3.  This brings me to the question of the need for a wifi driver to be integrated with the Harmony TCP/IP stack.  If the separate wifi chip does all the MAC/PHY/IP stuff, then maybe a simple localhost TCP link between the wifi network interface and the Harmony stack might be all that is needed.  Does anyone have any thoughts on why a wifi module in the Harmony TCP/IP stack is needed?  

4.  I was looking at the available wifi click boards (there are 7) and it appears many of them use older or obsolete wifi chips.  However, there are 3 possibilities for current products: WiFi-NINA (NINA-W132 chip), the WiFi 4 click (uses the SPWF013A chip), the WiFi ESP click (uses the ESP-WROOM-02).  All of these use a UART interface to the host CPU and the latter two use a simpler AT-command set to control the device.  Again, IMHO, this is a cleaner software design than the WINC1500.  Does anyone in the forum have any experience with any of these 3 wifi chips?  I think I will buy one of these and see how it can work with Harmony. 




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    friesen
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    Re: WINC1500 Demo -- White Flag 2019/01/15 08:40:03 (permalink)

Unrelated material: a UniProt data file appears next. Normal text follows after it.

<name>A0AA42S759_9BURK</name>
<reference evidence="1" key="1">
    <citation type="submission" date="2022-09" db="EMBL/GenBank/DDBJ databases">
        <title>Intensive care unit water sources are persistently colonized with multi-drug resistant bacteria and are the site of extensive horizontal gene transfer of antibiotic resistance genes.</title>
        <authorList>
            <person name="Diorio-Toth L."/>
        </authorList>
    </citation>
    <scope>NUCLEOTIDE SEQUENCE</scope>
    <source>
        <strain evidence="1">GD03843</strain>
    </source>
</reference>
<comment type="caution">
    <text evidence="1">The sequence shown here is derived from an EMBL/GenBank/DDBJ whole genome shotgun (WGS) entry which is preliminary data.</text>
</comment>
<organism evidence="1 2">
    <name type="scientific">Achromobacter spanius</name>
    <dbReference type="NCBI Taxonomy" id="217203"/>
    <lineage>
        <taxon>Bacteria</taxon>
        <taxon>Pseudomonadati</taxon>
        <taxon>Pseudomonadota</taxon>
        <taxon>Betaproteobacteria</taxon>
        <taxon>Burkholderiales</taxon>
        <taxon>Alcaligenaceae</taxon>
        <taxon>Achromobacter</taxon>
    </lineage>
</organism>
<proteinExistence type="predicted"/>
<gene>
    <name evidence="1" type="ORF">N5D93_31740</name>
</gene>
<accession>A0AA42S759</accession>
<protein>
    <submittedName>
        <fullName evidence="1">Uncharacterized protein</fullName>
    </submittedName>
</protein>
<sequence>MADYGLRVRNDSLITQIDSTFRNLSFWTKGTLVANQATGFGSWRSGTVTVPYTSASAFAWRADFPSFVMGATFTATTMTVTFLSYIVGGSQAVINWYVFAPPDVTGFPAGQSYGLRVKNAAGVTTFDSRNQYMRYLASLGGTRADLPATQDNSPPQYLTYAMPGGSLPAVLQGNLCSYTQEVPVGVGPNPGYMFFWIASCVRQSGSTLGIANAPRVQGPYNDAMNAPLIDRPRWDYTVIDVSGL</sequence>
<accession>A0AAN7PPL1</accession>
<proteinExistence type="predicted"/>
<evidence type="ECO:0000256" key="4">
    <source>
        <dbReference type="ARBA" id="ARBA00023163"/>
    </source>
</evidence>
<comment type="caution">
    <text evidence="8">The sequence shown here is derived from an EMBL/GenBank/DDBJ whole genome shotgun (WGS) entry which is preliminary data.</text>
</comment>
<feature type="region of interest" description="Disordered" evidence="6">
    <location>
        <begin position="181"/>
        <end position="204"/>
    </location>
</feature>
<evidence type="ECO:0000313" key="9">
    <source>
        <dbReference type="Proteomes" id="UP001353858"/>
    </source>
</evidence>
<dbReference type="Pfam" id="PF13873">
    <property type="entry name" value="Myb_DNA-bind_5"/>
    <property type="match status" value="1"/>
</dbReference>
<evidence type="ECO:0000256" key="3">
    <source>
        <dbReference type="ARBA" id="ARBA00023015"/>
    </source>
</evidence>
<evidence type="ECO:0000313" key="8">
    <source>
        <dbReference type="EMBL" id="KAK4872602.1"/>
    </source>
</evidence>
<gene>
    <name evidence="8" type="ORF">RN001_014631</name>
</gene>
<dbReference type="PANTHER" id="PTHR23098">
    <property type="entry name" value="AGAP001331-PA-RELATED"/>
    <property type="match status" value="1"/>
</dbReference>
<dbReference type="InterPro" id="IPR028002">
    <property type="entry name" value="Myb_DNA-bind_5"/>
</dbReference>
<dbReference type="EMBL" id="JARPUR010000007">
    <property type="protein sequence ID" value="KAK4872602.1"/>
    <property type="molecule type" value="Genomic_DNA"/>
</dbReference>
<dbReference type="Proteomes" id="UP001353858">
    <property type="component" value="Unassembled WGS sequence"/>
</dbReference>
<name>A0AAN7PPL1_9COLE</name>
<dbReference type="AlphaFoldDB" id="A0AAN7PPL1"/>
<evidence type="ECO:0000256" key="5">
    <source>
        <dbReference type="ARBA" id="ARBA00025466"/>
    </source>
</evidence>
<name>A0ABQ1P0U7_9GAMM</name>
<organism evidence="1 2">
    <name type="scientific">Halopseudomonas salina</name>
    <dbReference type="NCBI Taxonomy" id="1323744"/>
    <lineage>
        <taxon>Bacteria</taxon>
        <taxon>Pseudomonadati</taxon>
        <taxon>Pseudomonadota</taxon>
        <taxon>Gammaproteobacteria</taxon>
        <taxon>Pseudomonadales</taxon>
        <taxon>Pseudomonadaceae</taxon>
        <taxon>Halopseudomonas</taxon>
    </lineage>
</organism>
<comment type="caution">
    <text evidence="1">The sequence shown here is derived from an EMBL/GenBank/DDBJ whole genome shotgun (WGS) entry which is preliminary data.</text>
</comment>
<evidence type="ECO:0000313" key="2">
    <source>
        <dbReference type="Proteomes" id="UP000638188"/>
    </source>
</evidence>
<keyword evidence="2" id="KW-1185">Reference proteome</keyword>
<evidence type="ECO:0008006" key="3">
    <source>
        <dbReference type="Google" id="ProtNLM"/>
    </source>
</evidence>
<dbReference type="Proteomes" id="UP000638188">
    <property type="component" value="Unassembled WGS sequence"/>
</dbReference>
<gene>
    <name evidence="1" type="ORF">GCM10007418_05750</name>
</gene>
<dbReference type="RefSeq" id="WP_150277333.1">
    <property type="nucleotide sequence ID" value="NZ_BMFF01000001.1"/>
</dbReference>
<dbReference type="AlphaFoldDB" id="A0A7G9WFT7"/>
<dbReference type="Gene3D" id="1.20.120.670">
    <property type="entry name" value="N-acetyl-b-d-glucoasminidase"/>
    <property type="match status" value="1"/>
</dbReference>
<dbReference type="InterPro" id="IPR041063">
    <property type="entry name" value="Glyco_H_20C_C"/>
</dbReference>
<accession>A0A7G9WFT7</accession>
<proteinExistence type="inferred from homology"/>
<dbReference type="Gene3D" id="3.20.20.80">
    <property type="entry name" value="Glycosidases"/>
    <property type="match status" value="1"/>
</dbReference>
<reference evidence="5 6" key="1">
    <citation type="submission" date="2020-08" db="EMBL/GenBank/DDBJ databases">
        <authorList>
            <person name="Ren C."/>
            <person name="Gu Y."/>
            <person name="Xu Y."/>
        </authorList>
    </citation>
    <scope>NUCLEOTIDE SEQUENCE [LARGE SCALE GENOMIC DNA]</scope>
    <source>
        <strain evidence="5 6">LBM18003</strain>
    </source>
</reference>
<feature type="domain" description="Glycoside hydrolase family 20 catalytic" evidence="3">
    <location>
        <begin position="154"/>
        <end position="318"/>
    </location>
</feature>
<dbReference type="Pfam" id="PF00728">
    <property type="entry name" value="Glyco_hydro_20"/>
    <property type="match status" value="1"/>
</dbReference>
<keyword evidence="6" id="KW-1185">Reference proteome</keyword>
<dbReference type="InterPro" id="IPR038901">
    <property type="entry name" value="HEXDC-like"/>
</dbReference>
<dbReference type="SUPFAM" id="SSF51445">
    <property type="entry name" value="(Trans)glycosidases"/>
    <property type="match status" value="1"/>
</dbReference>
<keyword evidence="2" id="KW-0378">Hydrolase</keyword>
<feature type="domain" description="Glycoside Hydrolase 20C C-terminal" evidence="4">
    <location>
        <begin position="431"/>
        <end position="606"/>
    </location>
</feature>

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    Is this a one off project, or do you have the time to dedicate to make it work?  The wilc1000/wilc1500 on the latest asf framework seems to be reasonably reliable on a MZ project of mine, they have worked some kinks out of the firmware.  It will probably be a while before harmony see it, if it actually completely filters down.

    Erik Friesen
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    BillP
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    Re: WINC1500 Demo -- White Flag 2019/01/15 17:54:10 (permalink)
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    Eric,

    I have already spent a lot of time to understand how the WINC software works and, I believe, I know how to rewrite the driver to make it work in the superloop environment.  However, without any programming manuals for the WINC1500 and the Cortus chip, I have to reverse engineer every SPI call.  Basically, the HIF protocol is a command-response pair, which is common in other communications protocols (e.g. Modbus).  The problems occur when there are multiple ways to arrive at an SPI-read or SPI-write.  There is WDRV layer, an m2m layer, an nm-layer, and an spi-layer.  Some of the commands are duplicates of other commands (nm_spi_read_reg_with_ret() and nm_read_reg_with_ret()). Anyway, these poor programming practices just make it more difficult to unravel the software (but not impossible).